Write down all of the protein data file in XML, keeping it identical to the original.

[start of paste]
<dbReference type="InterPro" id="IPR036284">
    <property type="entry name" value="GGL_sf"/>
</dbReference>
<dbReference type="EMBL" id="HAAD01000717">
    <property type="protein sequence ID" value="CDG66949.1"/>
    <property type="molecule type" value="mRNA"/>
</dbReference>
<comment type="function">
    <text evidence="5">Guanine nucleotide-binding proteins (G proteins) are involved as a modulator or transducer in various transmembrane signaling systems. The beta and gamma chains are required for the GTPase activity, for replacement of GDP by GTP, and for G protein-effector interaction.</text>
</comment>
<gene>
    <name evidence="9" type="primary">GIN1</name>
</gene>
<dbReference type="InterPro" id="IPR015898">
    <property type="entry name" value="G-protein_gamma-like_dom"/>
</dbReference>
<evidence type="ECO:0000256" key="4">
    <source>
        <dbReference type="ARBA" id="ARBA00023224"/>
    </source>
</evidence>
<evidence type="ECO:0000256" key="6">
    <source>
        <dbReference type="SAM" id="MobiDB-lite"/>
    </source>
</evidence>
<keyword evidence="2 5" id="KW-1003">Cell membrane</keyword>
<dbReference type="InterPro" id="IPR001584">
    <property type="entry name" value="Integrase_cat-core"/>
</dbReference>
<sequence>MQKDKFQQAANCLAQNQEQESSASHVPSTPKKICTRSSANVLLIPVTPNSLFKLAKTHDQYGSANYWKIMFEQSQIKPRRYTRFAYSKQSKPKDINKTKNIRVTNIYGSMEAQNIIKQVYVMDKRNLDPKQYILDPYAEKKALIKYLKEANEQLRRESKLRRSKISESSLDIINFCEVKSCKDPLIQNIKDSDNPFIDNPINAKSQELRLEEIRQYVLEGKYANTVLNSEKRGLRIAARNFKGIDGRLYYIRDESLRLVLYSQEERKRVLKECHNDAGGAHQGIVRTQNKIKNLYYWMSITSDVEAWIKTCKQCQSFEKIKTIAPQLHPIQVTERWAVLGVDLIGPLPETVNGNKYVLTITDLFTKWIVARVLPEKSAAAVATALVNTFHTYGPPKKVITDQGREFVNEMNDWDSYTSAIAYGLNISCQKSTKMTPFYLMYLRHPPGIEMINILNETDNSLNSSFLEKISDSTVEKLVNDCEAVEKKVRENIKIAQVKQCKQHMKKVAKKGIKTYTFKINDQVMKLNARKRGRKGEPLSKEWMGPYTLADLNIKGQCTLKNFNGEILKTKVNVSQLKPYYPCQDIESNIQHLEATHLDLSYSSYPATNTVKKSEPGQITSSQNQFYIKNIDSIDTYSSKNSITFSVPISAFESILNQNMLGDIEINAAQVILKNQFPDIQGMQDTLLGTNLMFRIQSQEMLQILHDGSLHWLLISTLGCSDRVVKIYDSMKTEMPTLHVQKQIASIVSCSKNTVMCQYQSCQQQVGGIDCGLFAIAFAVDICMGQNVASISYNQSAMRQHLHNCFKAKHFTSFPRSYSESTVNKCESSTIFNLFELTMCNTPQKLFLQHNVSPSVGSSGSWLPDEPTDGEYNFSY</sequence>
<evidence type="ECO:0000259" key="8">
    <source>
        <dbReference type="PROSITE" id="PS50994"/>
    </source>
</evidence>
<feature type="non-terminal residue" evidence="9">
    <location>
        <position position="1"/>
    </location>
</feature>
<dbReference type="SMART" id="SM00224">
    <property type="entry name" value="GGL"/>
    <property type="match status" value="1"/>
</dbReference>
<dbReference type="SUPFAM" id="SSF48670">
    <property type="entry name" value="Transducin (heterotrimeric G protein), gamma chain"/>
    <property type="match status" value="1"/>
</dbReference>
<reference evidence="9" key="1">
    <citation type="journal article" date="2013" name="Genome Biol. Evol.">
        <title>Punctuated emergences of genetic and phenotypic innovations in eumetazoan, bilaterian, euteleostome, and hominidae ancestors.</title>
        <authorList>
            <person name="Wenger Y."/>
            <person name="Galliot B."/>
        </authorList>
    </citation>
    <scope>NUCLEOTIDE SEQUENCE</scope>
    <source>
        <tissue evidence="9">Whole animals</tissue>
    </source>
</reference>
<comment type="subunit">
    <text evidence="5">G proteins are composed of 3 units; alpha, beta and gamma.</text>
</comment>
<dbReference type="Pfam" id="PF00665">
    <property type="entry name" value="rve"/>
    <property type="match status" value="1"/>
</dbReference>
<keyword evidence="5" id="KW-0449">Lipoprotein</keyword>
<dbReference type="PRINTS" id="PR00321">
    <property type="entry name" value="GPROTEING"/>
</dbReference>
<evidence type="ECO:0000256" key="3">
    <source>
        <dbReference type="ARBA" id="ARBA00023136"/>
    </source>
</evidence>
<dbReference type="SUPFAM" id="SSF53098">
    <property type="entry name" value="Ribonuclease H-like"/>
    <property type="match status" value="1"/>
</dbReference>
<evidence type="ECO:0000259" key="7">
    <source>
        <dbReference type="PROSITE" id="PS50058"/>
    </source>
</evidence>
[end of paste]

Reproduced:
<dbReference type="InterPro" id="IPR036284">
    <property type="entry name" value="GGL_sf"/>
</dbReference>
<dbReference type="EMBL" id="HAAD01000717">
    <property type="protein sequence ID" value="CDG66949.1"/>
    <property type="molecule type" value="mRNA"/>
</dbReference>
<comment type="function">
    <text evidence="5">Guanine nucleotide-binding proteins (G proteins) are involved as a modulator or transducer in various transmembrane signaling systems. The beta and gamma chains are required for the GTPase activity, for replacement of GDP by GTP, and for G protein-effector interaction.</text>
</comment>
<gene>
    <name evidence="9" type="primary">GIN1</name>
</gene>
<dbReference type="InterPro" id="IPR015898">
    <property type="entry name" value="G-protein_gamma-like_dom"/>
</dbReference>
<evidence type="ECO:0000256" key="4">
    <source>
        <dbReference type="ARBA" id="ARBA00023224"/>
    </source>
</evidence>
<evidence type="ECO:0000256" key="6">
    <source>
        <dbReference type="SAM" id="MobiDB-lite"/>
    </source>
</evidence>
<keyword evidence="2 5" id="KW-1003">Cell membrane</keyword>
<dbReference type="InterPro" id="IPR001584">
    <property type="entry name" value="Integrase_cat-core"/>
</dbReference>
<sequence>MQKDKFQQAANCLAQNQEQESSASHVPSTPKKICTRSSANVLLIPVTPNSLFKLAKTHDQYGSANYWKIMFEQSQIKPRRYTRFAYSKQSKPKDINKTKNIRVTNIYGSMEAQNIIKQVYVMDKRNLDPKQYILDPYAEKKALIKYLKEANEQLRRESKLRRSKISESSLDIINFCEVKSCKDPLIQNIKDSDNPFIDNPINAKSQELRLEEIRQYVLEGKYANTVLNSEKRGLRIAARNFKGIDGRLYYIRDESLRLVLYSQEERKRVLKECHNDAGGAHQGIVRTQNKIKNLYYWMSITSDVEAWIKTCKQCQSFEKIKTIAPQLHPIQVTERWAVLGVDLIGPLPETVNGNKYVLTITDLFTKWIVARVLPEKSAAAVATALVNTFHTYGPPKKVITDQGREFVNEMNDWDSYTSAIAYGLNISCQKSTKMTPFYLMYLRHPPGIEMINILNETDNSLNSSFLEKISDSTVEKLVNDCEAVEKKVRENIKIAQVKQCKQHMKKVAKKGIKTYTFKINDQVMKLNARKRGRKGEPLSKEWMGPYTLADLNIKGQCTLKNFNGEILKTKVNVSQLKPYYPCQDIESNIQHLEATHLDLSYSSYPATNTVKKSEPGQITSSQNQFYIKNIDSIDTYSSKNSITFSVPISAFESILNQNMLGDIEINAAQVILKNQFPDIQGMQDTLLGTNLMFRIQSQEMLQILHDGSLHWLLISTLGCSDRVVKIYDSMKTEMPTLHVQKQIASIVSCSKNTVMCQYQSCQQQVGGIDCGLFAIAFAVDICMGQNVASISYNQSAMRQHLHNCFKAKHFTSFPRSYSESTVNKCESSTIFNLFELTMCNTPQKLFLQHNVSPSVGSSGSWLPDEPTDGEYNFSY</sequence>
<evidence type="ECO:0000259" key="8">
    <source>
        <dbReference type="PROSITE" id="PS50994"/>
    </source>
</evidence>
<feature type="non-terminal residue" evidence="9">
    <location>
        <position position="1"/>
    </location>
</feature>
<dbReference type="SMART" id="SM00224">
    <property type="entry name" value="GGL"/>
    <property type="match status" value="1"/>
</dbReference>
<dbReference type="SUPFAM" id="SSF48670">
    <property type="entry name" value="Transducin (heterotrimeric G protein), gamma chain"/>
    <property type="match status" value="1"/>
</dbReference>
<reference evidence="9" key="1">
    <citation type="journal article" date="2013" name="Genome Biol. Evol.">
        <title>Punctuated emergences of genetic and phenotypic innovations in eumetazoan, bilaterian, euteleostome, and hominidae ancestors.</title>
        <authorList>
            <person name="Wenger Y."/>
            <person name="Galliot B."/>
        </authorList>
    </citation>
    <scope>NUCLEOTIDE SEQUENCE</scope>
    <source>
        <tissue evidence="9">Whole animals</tissue>
    </source>
</reference>
<comment type="subunit">
    <text evidence="5">G proteins are composed of 3 units; alpha, beta and gamma.</text>
</comment>
<dbReference type="Pfam" id="PF00665">
    <property type="entry name" value="rve"/>
    <property type="match status" value="1"/>
</dbReference>
<keyword evidence="5" id="KW-0449">Lipoprotein</keyword>
<dbReference type="PRINTS" id="PR00321">
    <property type="entry name" value="GPROTEING"/>
</dbReference>
<evidence type="ECO:0000256" key="3">
    <source>
        <dbReference type="ARBA" id="ARBA00023136"/>
    </source>
</evidence>
<dbReference type="SUPFAM" id="SSF53098">
    <property type="entry name" value="Ribonuclease H-like"/>
    <property type="match status" value="1"/>
</dbReference>
<evidence type="ECO:0000259" key="7">
    <source>
        <dbReference type="PROSITE" id="PS50058"/>
    </source>
</evidence>